RITS and Rdp1 Localization at Centromeres Requires Rdp1 Catalytic Activity. Efficient siRNA production is essential for H3-K9 methylation and RITS localization at centromeres. Loss of RdRP activity of Rdp1 impaired both siRNA production and centromeric H3-K9 methylation, suggesting that RITS localization at centromeres might also be compromised in rdp1D903A mutant. We explored this possibility by examining the localization of RITS components at centromeres in rdp1D903A cells. Although all three components of RITS (Ago1, Chp1, and Tas3) are found to be dramatically enriched at otr1R::ura4+ and centromeric repeats in wild-type cells, these proteins completely fail to localize to these centromeric loci in rdp1D903A cells (Fig. 5A). Taken together, our analyses support the idea that RdRP activity of Rdp1 is essential for efficient generation of siRNAs, which in turn help target H3-K9 methylation and RITS to centromeres.

Fig. 5.
RdRP activity is necessary for RITS and Rdp1 localization at centromeres. (A) RITS components fail to localize at centromeres in rdp1D903A cells. Relative enrichment of Ago1, Chp1, and Tas3 at otr1R::ura4+ and centromeric repeat sequences (cen) was analyzed ...

Deletion of any component of RITS abolishes Rdp1 localization at centromeres (Fig. 1 A), and the RdRP activity of Rdp1 is required for RITS localization to centromeric chromatin (Fig. 5A). We asked whether the RdRP activity of Rdp1 itself is necessary for Rdp1 localization. Remarkably, we found that the lack of RdRP activity indeed prevents Rdp1 from localizing to centromeres (Fig. 5B). These results reinforce our conclusions that RITS and Rdp1 interdependently colocalize at centromeres (Fig. 1 A) and that the presence of these factors at centromeric repeats likely promotes the processing of nascent transcripts into siRNAs, which are required for the targeting of heterochromatin complexes to centromeres. H3-K9 methylation by Clr4 at centromeres in turn stabilizes RITS and Rdp1 to chromatin.

Rdp1 Is an Essential Component of a Self-Enforcing Loop Linking siRNA Generation to Heterochromatin Formation. Based on our recent analyses, we proposed that the RNAi machinery acts primarily in cis whereby chromatin-bound RITS cooperates with Rdp1 and Dcr1 to process nascent transcripts to promote the efficient generation of siRNAs (22). In this study, we have shown that the RITS complex and Rdp1 mutually support their localization at centromeres. Deletion of any components of the RITS complex or Dcr1 abolishes Rdp1 localization at centromeric repeats. More importantly, we demonstrated that the RdRP activity of Rdp1 has an essential role in the generation of RITS-associated siRNAs and that a mutation in the catalytic domain of Rdp1, which abolishes its RdRP activity results in a complete loss of RITS as well as H3-K9 methylation and Swi6 at centromeric loci. Our analysis also suggests that centromeric localization of Rdp1 requires factors involved in heterochromatin assembly such as Clr4 and Swi6. Taken together, these results lend further support to the idea that RNAi-mediated heterochromatin assembly at centromeres occurs via a self-enforcing loop mechanism rather than a linear cascade (Fig. 6) (22), and reveal an essential and specific function for Rdp1 in this process.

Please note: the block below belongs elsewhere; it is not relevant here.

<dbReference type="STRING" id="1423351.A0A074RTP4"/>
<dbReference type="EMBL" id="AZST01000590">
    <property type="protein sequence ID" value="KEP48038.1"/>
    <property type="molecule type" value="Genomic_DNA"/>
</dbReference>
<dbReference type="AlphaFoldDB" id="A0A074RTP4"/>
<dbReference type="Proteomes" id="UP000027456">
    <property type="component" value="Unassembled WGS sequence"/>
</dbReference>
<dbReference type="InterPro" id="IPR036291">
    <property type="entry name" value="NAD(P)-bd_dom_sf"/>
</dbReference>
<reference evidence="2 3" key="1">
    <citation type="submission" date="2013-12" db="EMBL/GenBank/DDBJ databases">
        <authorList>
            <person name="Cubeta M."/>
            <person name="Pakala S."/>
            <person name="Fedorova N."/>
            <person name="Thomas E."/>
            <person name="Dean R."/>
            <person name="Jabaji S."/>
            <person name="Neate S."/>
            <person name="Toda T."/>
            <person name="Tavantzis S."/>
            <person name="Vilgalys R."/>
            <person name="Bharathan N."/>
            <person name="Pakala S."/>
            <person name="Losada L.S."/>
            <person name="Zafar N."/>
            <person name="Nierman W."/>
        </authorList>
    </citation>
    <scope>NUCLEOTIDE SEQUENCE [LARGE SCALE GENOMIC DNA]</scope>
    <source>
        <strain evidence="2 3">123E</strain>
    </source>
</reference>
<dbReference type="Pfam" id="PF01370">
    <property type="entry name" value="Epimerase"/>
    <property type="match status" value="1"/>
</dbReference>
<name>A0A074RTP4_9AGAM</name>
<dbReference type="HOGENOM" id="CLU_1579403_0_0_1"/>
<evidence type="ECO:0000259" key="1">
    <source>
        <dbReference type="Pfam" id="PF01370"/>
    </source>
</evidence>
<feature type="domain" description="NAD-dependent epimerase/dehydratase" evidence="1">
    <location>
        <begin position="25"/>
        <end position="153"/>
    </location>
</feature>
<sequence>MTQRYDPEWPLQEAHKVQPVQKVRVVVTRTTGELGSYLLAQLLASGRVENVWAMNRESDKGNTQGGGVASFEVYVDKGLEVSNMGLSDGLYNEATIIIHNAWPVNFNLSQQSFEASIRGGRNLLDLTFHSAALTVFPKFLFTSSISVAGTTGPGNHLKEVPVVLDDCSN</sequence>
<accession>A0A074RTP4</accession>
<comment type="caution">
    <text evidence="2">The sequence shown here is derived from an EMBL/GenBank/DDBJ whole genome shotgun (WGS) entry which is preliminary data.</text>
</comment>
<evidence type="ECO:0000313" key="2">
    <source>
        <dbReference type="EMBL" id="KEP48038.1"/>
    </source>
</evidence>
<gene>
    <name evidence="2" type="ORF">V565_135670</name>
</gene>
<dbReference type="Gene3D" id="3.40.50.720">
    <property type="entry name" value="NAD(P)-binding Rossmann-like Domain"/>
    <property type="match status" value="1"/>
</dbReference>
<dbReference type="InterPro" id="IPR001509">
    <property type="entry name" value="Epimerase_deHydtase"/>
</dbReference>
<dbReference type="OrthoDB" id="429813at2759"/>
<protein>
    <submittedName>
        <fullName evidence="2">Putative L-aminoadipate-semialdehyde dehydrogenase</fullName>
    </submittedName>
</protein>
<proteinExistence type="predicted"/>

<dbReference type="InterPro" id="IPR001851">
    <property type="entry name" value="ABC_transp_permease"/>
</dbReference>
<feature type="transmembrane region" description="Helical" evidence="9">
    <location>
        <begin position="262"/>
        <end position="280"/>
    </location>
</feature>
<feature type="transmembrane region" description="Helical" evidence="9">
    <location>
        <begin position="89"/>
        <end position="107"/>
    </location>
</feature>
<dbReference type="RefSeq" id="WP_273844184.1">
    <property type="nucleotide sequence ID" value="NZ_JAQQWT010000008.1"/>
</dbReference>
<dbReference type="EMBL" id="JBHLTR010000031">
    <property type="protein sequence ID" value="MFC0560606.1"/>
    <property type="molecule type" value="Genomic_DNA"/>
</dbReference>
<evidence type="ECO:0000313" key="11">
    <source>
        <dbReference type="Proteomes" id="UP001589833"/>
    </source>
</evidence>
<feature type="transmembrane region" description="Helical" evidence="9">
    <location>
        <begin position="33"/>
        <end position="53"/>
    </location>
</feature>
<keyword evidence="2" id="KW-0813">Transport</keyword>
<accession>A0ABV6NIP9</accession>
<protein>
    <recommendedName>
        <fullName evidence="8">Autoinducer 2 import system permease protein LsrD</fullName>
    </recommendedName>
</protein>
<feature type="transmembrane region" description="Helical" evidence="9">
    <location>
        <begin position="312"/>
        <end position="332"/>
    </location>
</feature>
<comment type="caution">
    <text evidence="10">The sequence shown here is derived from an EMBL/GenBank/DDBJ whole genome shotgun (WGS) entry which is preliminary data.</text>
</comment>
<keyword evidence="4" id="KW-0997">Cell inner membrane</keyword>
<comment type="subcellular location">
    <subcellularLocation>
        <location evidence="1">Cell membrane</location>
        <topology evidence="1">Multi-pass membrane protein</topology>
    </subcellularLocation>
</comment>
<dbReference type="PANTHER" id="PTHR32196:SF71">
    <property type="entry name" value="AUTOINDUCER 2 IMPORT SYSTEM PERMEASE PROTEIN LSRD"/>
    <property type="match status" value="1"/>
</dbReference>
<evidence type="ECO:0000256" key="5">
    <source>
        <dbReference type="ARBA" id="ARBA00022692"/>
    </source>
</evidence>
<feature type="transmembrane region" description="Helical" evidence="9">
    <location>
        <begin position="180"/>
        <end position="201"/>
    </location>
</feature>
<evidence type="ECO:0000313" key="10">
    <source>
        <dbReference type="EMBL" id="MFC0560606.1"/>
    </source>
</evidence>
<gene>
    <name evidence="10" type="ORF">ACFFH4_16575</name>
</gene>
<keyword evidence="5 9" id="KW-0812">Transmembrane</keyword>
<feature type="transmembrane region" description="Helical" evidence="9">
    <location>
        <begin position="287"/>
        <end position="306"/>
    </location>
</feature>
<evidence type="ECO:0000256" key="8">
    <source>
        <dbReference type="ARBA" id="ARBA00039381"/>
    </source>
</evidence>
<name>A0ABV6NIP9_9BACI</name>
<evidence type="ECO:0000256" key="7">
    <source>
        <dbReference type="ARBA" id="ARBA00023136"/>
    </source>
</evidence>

Fig. 6.
Rdp1 is an essential component of a self-enforcing RNAi loop mediating heterochromatin formation. dsRNAs produced from bidirectional transcription of repetitive sequences serve as the initial source for Dcr1-processed siRNAs. These primary siRNAs are ...

During the de novo assembly of heterochromatin structures, dsRNAs generated by bidirectional transcription of centromeric repeats (14, 22) are recognized and cleaved by Dcr1 into siRNAs (Fig. 6). This initial step is most likely mediated by trans-acting RNAi factors similar to the processing of diffusible dsRNAs produced from ectopically introduced hairpin constructs (35, 36). siRNAs are incorporated into RITS and/or an unknown complex that mediates the recruitment of heterochromatin assembly factors such as Clr4 to homologous target loci, presumably through interactions with nascent transcripts. Once recruited, however, Clr4-mediated establishment of stable methyl marks on H3-K9 creates binding sites for Swi6 and the RITS complex, which in turn promote the recruitment of other RNAi components such as Rdp1 and possibly Dcr1 to the target loci, allowing the RNAi machinery to operate in cis to process nascent transcripts into siRNAs. This in situ production of secondary siRNAs results in amplification of the silencing signal that feeds back through a self-enforcing loop to trigger further recruitment of heterochromatin proteins and RNAi components to centromeric repeats. According to our model, the role of Rdp1 within this heterochromatin-forming loop is to convert rare “aberrant” transcripts that escape transcriptional silencing into dsRNAs in cis for sustained production of secondary siRNAs. In this respect, it should be noted that the amplification of siRNAs is a common feature of RNAi in plants and C. elegans (27, 30), and that the production of siRNAs from endogenous transcripts in Arabidopsis requires an RdRP homolog (10).